One supporter of a nonprofit that I worked for once told me, “You know why I come back to your gala? I love the food.” If you think he was an exception, think again. Many others echoed his comment to me, all of whom, of course, felt a strong allegiance to our organization no matter the cuisine.
You shouldn’t be surprised to hear this since, to paraphrase an old saying, “The way to a donor’s heart is through his/her stomach.” (Or something like that.). Although different events feature unique food items, fundraisers should consider what menu will appeal to their patrons. There is a distinctive taste to every function, and every gala requires a distinctive menu.
In the early years of my career, I began to understand the importance of gourmet fare and its presentation. The connection between gastronomy and fundraising emerged for me when one of our nonprofit’s board members suggested we conduct a taste test before choosing the menu for our annual dinner. For many years, I followed this precedent.
We scheduled a meeting with the caterer and visited his commissary. In that get-together, he shared with us options for the smorgasbord hour, including delicious hors d’oeuvres and appetizers, succulent main courses and lip-smacking desserts. A veritable parade of delicious food items followed one another. It was an unforgettable experience. We even chose alternative flatware and dishes to serve the meal on at the gala.
Once the taste test was over, our charity could focus on what was critical: raising funds. Even so, we shouldn’t overlook the absolute advantage of making sure that the menu was well thought out and appealed to everyone attending. Food choices and presentation were also crucial to reaching the right type of donor, a high-net-worth individual.
Those who argue that all the food trappings are a waste of money say we have taken it too far. It is imperative to respect and understand their point of view. Having said that, let’s be candid here. At times you try to reach an elite group of individuals who are considering different aspects of your special not-for-profit. Donors like this think about their donations now and in the future and, occasionally, the imprimatur of food matters. I am very sensitive to the accusation of catering to elitists (no pun intended). However, I also know that to achieve financial success, nonprofits must interact with certain donors who possess substantial wealth. Doing so means understanding their mindset.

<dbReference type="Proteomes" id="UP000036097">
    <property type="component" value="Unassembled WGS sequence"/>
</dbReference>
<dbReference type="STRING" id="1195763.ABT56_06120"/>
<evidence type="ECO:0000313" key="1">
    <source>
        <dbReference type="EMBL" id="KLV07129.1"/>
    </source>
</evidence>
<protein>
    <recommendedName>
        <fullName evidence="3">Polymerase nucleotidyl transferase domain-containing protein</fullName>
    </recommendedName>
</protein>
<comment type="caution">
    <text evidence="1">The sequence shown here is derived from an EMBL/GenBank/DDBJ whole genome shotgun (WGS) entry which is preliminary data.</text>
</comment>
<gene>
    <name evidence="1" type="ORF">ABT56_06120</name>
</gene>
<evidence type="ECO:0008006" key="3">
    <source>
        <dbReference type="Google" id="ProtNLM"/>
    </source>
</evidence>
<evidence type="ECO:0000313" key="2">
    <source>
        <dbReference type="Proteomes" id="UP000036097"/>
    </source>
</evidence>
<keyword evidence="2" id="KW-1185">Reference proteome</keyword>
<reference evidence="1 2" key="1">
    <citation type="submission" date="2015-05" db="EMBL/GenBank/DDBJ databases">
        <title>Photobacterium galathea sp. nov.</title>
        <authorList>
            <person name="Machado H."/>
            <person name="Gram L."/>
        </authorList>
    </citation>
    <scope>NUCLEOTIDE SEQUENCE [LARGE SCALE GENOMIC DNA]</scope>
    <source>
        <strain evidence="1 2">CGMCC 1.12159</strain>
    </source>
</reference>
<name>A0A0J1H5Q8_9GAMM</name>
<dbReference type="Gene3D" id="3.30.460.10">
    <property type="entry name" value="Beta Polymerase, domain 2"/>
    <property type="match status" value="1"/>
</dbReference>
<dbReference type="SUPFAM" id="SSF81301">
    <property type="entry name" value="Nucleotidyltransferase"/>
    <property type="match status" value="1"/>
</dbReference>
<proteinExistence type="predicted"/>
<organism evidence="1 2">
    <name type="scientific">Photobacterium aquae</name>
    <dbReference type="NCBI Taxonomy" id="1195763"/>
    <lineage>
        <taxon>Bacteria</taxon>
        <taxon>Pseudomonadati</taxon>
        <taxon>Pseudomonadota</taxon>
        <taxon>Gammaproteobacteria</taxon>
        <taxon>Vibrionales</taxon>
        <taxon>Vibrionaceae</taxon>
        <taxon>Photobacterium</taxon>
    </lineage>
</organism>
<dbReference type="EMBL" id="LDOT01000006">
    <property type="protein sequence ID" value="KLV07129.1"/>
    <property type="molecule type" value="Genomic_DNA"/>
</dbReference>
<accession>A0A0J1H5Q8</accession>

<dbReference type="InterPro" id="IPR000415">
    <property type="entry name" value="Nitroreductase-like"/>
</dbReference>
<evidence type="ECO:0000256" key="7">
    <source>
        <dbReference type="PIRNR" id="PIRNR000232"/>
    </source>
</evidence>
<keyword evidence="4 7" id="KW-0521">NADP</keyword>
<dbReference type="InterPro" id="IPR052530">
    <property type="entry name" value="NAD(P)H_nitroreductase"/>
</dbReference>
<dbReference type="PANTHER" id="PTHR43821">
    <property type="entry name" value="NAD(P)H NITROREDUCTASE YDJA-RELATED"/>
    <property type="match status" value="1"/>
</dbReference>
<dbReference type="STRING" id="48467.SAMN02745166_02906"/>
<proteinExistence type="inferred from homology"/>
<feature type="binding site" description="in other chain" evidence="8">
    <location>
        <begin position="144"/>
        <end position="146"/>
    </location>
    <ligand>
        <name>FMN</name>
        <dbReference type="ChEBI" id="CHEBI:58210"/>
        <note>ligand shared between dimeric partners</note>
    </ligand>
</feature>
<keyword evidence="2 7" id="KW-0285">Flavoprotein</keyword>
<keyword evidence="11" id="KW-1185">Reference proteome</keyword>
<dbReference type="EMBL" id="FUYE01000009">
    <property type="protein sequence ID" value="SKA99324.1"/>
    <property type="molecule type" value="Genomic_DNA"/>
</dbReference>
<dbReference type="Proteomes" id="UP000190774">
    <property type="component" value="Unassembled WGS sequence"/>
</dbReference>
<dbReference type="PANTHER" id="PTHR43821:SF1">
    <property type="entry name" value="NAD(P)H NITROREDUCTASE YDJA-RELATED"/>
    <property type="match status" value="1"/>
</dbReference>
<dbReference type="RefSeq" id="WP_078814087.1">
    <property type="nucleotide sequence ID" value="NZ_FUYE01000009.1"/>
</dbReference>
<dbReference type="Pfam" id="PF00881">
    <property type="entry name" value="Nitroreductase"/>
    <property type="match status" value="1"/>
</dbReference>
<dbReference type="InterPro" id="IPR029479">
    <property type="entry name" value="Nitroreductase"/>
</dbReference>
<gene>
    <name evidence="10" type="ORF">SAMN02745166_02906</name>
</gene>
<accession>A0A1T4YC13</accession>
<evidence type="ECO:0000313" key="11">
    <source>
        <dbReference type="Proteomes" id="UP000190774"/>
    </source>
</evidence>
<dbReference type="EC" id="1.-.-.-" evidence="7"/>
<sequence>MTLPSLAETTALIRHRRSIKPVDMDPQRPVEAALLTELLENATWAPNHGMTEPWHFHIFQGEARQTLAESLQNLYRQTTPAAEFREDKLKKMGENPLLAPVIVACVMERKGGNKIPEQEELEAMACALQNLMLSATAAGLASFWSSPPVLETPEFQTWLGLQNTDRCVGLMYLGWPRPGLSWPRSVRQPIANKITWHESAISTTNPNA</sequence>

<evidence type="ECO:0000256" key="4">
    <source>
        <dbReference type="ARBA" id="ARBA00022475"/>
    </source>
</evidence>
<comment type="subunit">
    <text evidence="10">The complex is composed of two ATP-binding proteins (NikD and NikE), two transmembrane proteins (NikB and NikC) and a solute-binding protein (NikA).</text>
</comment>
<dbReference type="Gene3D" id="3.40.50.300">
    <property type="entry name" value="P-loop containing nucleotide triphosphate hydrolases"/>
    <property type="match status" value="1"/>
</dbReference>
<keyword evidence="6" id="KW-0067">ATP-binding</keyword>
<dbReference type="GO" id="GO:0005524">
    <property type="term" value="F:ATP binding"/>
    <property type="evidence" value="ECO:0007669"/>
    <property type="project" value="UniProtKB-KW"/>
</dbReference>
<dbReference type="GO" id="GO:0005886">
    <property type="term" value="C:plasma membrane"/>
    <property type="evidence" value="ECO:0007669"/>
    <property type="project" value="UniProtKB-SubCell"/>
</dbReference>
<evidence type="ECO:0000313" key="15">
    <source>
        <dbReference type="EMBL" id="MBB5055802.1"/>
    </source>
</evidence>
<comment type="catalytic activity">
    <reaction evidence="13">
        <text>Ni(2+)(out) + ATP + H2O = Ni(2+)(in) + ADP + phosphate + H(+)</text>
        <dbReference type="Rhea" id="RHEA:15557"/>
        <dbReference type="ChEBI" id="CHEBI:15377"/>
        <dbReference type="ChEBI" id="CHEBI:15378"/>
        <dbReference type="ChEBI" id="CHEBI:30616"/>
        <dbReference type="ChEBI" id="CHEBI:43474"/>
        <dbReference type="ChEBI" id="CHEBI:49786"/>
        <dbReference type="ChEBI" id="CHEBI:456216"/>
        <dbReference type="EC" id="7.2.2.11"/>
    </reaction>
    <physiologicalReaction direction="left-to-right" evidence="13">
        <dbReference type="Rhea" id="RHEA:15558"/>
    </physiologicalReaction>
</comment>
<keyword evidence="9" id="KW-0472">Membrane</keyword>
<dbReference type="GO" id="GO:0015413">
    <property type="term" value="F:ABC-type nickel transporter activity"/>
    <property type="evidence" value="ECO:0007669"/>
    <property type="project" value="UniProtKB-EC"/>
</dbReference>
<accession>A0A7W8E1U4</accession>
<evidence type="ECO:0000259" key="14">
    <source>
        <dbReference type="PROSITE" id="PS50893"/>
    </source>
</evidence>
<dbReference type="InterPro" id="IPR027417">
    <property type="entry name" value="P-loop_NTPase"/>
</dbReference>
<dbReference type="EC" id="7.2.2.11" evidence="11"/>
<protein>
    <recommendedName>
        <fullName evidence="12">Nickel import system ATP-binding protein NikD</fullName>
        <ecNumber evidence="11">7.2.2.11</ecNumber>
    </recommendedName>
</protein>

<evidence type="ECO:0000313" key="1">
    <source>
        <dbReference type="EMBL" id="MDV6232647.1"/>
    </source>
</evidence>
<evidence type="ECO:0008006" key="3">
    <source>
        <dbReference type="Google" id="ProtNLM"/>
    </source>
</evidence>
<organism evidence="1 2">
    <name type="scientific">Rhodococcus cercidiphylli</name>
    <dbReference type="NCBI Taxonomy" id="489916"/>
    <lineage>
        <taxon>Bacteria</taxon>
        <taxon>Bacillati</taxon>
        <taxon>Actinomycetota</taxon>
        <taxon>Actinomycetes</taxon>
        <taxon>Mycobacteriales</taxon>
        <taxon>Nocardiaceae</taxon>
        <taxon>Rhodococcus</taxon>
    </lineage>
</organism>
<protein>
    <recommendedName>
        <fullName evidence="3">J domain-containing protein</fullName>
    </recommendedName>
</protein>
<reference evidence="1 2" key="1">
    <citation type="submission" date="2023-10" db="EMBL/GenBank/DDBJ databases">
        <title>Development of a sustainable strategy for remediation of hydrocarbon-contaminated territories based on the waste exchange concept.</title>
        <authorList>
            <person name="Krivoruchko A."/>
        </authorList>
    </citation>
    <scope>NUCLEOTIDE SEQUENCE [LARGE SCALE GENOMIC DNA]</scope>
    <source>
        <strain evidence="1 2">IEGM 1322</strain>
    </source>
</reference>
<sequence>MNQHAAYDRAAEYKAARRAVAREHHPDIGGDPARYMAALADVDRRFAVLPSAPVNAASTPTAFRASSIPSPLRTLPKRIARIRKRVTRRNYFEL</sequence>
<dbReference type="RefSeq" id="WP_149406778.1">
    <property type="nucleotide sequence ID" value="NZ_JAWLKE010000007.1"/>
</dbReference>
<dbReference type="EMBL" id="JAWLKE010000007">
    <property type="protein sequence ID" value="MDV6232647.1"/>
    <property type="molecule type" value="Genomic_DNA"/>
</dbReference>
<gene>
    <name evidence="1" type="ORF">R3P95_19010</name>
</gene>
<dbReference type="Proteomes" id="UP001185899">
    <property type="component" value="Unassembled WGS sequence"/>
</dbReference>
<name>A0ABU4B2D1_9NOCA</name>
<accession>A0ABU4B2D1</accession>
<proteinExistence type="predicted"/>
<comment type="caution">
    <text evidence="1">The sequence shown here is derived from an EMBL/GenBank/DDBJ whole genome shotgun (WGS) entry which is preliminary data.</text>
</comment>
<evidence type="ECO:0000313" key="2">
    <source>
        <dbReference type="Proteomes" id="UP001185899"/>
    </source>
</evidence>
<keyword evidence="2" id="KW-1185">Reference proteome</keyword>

If the fundraiser maintains a proper balance between what is and isn’t financially feasible for the organization and leans towards what is, then he or she stands on solid ground. Don’t confuse offering upscale food that is affordable with serving decadent cuisine that is exorbitantly expensive. Tailors sometimes need to thread the needle finely to make suits that fit perfectly. Fundraising works the same way.
As you might expect, there is a world of difference between preparing food for a barbecue (BBQ) and planning for an elegant sit-down dinner. However, developing the appropriate menu for each situation contributes to elevating the standard of excellence of each event. For example, you wouldn’t serve salami and eggs as your primary course at a stylish and classy banquet. In the same way, you wouldn’t offer deviled eggs and a cheese platter at a BBQ. In fundraising, knowing your audience and what works and what doesn’t work is an invaluable skill.
Two previous events come to mind in this regard.
For the first event, we gathered affluent hedge fund managers and Wall Street types in a country club; for the second, we acknowledged major sponsors before a benefit concert. High-powered fiscal gurus attended the financial event, accustomed to eating healthy but fast foods since they were always on the go. We gained their trust in part by providing them with a carte du jour, demonstrating our responsiveness to their scheduling wishes. It was an evening to remember for the benefit concert when we “went to town” with epicurean foods and a chateaubriand main course that was the talk of the night.
Take a moment to consider what needs to be provided for each public you serve. Don’t underestimate the power of food. Otherwise, you might concoct a recipe for disaster. And, always be sure to arrange for exemplary service too.
On both occasions, it was pertinent to understand what mattered to each constituency. There are times when it pays to wear a chef’s hat, even if you aren’t a gastronome. Do not forget that you only have a limited amount of time to make a lasting impression on your donors. Make it count.
Norman B. Gildin is the author of the popular book on nonprofit fundraising “Learn From My Experiences.” He is the President of Strategic Fundraising Group whose singular mission is to assist nonprofits to raise critical funds for their organization. His website is www.normangildin.com.